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To determine any errors in the blend mask, intensity variation between the lpi and cpi and between the rpi and cpi is determined while using IMR. Please note that the subscript lf represents low-frequency.
To determine color similarity between two images, we propose to use normalized spectral angle mapper (NSAM). SAM has been successfully used in the literature for determining spectral similarity of satellite images [10] . SAM determines the angle between RGB components of images and is invariant to their magnitude (i.e., intensity). We have modified SAM and proposed NSAM, which is calculated between the corresponding pixels in the overlapping region of two geometrically and photometrically corrected images, as:
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As defined by Wald in [10] , lower values (2 or lower) of SAM represent good spectral fidelity, with 0 being an ideal value. NSAM = 1 / (1 + 0.1(0)) = 1 when there is no error and NSAM = 1 / (1 + 0.1(10)) = 0.5 when there is error (e.g., SAM=10). As with IMR, the following NSAM values are calculated: NSAM(Lol_lf, Rol_lf) and AVG(NSAM(Lol_lf,Col_lf), NSAM(Rol_lf,Col_lf)), NSAM(Rol_lf,Col_lf)) . Since SAM measures an angle it may be normalized by 90. However, normalizing it with 90 will make the interpretation of the NSAM difficult. Therefore, we used the normalization as shown in Eq. (6). NSAM and IMR are pixel-based measures and are affected by geometric misalignment. Hence, they are calculated by dividing images into blocks of size 32×32 and are evaluated only for those blocks that have FSIM values greater than 95%.
NSAM and IMR simply determine the difference between color and intensity between two images, respectively. Therefore, to determine perceptual difference of color we have used ΔE in the CIEDE2000 Color space [18] . Please note that ΔE represents a quantitative value for “Just Noticeable Difference” that is affected by both the difference in intensity (ΔL) and difference in color (ΔC) [18] . Greater values of ΔE indicate larger error or difference in photometric similarity between two images. To identify the minimum and maximum values, we tested different color combinations and identified that the comparison of a white and a black image resulted in ΔE = 100. For all other cases, i.e., white with green or white with red, or by comparing green with red, ΔE <100. Thus, we normalized ΔE by 100. NΔE = (100- ΔE )/100. Finally, the combined photometric quality (PQ) index becomes:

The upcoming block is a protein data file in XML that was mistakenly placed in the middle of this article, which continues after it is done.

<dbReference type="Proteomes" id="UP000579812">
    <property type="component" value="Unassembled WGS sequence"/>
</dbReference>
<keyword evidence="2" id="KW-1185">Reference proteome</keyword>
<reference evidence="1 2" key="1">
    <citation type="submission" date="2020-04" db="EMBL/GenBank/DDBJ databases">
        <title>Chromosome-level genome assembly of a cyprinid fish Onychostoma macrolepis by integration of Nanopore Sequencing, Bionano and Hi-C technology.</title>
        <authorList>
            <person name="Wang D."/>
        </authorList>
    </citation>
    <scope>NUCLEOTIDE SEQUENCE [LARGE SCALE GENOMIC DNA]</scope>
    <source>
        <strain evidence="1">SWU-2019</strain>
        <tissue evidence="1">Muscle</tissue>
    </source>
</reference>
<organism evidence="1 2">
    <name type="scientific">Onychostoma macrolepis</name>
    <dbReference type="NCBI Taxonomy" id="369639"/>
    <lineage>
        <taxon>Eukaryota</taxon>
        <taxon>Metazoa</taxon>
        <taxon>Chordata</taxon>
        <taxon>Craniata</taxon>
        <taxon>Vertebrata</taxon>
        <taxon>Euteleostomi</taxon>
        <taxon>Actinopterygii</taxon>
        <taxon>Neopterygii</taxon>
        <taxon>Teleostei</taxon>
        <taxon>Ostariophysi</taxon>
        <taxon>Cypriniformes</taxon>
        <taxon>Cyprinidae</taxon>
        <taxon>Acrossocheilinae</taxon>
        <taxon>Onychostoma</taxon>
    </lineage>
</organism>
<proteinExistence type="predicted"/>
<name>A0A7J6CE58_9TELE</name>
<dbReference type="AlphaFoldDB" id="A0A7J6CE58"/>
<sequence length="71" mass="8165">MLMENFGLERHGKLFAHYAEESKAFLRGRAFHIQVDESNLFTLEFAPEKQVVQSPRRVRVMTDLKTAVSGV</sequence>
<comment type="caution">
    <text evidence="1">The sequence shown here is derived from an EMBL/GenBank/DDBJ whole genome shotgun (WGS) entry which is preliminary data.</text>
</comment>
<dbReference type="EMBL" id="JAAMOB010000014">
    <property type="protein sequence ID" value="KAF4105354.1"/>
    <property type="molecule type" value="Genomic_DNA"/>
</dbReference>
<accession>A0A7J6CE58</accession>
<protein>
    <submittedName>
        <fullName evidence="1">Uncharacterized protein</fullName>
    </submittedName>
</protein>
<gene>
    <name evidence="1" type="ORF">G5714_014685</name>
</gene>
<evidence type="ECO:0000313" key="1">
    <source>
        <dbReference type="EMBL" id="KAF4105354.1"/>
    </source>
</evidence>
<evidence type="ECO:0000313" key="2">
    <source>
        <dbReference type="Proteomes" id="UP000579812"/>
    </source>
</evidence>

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where γ=δ=ϕ=ω=λ=0.2, because both color and intensity error detection is important for photometric quality assessment.
Please note that the proposed geometric and photometric quality assessment measures represent quality on a scale of 0 to 100. Thus they can be combined into a single quality assessment measure by simple averaging. This is not possible for existing quality assessment measures as they have different scales and units i.e. SSIM returns a value between 0 to 1, SAM returns an angle and SIFT returns a distance measure in pixels.
3. Experimental Results and Analysis
Testing of the proposed quality assessment framework has been performed on high-resolution (2048×768) images. Each image is split up into two parts by the projection system before displaying. Two types of images were used during testing: 1) a structured light pattern and 2) a group of natural images. The structured light pattern can be used to assess the geometric and photometric quality of a projection system, and the natural images are used as test sample space to determine the perceptual quality of a projected image. The 20 natural images used in the experiments are shown in Fig. 4 . The experimental setup comprised of two projectors placed adjacent to each other having approximately 10% overlap. The projectors were projecting on a planar white wall. The camera used for capturing the projected images was an EOS 450D (Rebel XSI) and was capable of seeing both the projected images completely (without movement) and was at the center with respect to the projection, as shown in Fig. 5 . The captured RAW mode images were converted to linear TIFF format using Canon’s conversion utility. Testing was conducted in a dark environment without ambient light and camera settings remained unchanged while testing.